I think Microsoft has a major, long-term, hit on its hands with the Kinect sensor, which was released Thursday.
Kinect retails for $149.99 and is essentially a camera that detects players’ movements and some voice commands.
Sony’s new PlayStation Move controller and the popular Nintendo Wii-Mote both allow users to hold wand-like devices in their hands to play games. This allows for a unique playing experience, involving the player in more true-to-life movements. If you want to swing a golf club or a light sabre, you wave your Move or Wii-Mote controller like a golf or Star Wars weapon in real time.
Kinect allows you to do this without holding anything.
I think, potentially, Kinect will be as big a game changer as the Nintendo Wii became.
It’s easy to set up. If you have a newer “slim” Xbox, you plug in one cable in the rear of the machine. If you have the older version, you plug in the Kinect to a USB port and to a power source. The Kinect detects body movements in a virtual “field,” so you will need a little space. I had to move a table and a chair, and you need to be standing six to eight feet away from the sensor.
Using Kinect in the Menu screens reminded me a lot of watching Tom Cruise in “Minority Report.” You are swiping things left and right with your hands in the air while watching the TV screen respond to your movements. The revamped Xbox Live experience is stellar, too.
With Netflix, ESPN and the upcoming Hulu Plus, Xbox is a solid alternative to Google TV or Apple TV and is something many people already have in their living rooms. The ESPN intergration is especially cool, allowing you to see “SportsCenter” on demand and view live and saved sporting events, including some out of market.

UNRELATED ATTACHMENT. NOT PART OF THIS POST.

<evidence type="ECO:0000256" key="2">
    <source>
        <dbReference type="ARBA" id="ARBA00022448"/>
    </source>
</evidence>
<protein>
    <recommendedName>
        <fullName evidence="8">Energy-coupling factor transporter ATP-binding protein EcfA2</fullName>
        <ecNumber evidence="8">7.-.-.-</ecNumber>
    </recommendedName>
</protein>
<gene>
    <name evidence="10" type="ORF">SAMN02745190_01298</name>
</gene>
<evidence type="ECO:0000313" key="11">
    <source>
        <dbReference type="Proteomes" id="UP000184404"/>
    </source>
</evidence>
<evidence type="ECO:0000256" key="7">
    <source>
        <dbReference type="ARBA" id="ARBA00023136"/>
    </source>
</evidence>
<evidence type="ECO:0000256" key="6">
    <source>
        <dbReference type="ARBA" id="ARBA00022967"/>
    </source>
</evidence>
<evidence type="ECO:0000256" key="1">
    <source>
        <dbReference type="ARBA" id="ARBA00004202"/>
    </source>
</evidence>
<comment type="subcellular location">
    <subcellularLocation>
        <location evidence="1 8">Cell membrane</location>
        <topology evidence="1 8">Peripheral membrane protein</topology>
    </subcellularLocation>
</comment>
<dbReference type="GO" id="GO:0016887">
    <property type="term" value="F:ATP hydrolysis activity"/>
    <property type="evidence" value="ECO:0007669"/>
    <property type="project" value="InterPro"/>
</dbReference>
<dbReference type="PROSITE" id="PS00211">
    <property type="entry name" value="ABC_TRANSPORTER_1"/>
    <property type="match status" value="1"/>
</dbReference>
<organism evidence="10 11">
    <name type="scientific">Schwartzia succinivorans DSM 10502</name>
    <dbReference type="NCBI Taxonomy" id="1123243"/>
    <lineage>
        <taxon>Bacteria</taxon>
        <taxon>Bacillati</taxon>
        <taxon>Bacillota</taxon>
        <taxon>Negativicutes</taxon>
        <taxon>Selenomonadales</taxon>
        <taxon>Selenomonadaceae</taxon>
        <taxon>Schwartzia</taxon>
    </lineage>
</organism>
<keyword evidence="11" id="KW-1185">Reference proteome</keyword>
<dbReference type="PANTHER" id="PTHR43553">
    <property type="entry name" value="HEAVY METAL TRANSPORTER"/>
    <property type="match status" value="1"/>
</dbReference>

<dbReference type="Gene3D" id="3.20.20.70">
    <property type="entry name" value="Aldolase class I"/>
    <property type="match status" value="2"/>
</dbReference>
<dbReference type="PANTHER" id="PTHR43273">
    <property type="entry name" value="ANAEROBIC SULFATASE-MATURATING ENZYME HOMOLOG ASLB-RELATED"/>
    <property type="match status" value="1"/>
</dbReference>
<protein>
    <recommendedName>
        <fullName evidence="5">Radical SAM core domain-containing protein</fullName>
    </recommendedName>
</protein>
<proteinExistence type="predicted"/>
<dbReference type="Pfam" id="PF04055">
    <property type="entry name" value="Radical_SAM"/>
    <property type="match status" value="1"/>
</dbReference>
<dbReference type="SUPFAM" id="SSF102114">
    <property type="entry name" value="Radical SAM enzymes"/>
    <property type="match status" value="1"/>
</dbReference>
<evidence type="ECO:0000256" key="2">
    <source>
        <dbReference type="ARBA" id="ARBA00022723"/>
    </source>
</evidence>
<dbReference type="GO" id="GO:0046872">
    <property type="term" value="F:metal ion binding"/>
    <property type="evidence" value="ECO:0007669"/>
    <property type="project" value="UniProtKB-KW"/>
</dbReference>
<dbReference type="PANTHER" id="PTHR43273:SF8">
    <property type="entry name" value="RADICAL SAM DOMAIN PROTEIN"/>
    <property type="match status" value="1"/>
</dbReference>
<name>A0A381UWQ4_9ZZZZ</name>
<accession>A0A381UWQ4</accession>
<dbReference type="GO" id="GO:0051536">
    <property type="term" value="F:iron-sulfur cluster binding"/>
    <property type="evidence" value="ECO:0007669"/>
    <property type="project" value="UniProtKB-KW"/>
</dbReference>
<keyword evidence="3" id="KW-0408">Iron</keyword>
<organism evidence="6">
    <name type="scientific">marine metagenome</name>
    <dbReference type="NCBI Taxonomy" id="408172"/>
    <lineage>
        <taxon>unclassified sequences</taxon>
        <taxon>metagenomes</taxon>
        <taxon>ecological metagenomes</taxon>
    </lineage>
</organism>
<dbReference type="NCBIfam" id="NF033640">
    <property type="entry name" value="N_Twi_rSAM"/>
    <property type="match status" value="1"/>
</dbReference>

Moving around the menus is seamless -- and sometimes hands free -- and you can even tell Kinect to do things with your voice, such as turn on, play a disc, go up a screen or back one. But it’s not perfect.
Kinect had issues detecting me while I was seated, and playing “Kinect Joy Ride,” a simple driving game, required you to stand up and hold your hands in front of you like you’re gripping an imaginary steering wheel. The driving game, though, is quite fun, and Nintendo simple, except its got HD graphics. I just would expect to sit down while I played a driving game.
In some sports games, Kinect can’t detect how hard you throw a ball or necessarily which direction. It just knows you made a throwing motion. Still, “Kinect Sports” should be every bit the hit here that “Wii Sports” was before it. Bowling while making real bowling motions -- with arms and legs -- is incredibly realistic. Track and Field got me sweaty and I just flat enjoyed kicking the balls around in soccer.
“Kinect Adventures” was another standout among the games I tried. You played in space, in water and on mountains. The graphics were amazing and truly using your whole body to play, while not perfectly implemented, is a new thing in videogames. There’s a “Space Invaders” like segment on Adventures where you are smashing balls with hands and feet that is just amazing.
“Dance Central” featured music from Salt N Pepa (“Push It”) and Craig Mack (“Flava In Your Ear”) and asks you to repeat the dance moves you see. Simple. Fast. Fun. But my favorite was “Your Shape Fitness Evolved.”
It features workouts created by the guys at Men’s Health and Women’s Health and you basically create a character that looks a lot like you (with a digital picture of you) and follow the on-screen assistant in a variety of workouts from step aerobics to boxing. The game gives you feedback as you go to make sure you’re doing moves correctly and I think you could really get in shape using this.
I think this is something families will really enjoy. You can video-conference from your living room, connecting your family all at once to loved ones who have a Kinect or a Windows Live Messenger account on their PC. And as Microsoft works out the kinks via firmware upgrades, I think Kinect could end up as the best of all the new controller gizmos.
It’s definitely on my Christmas list.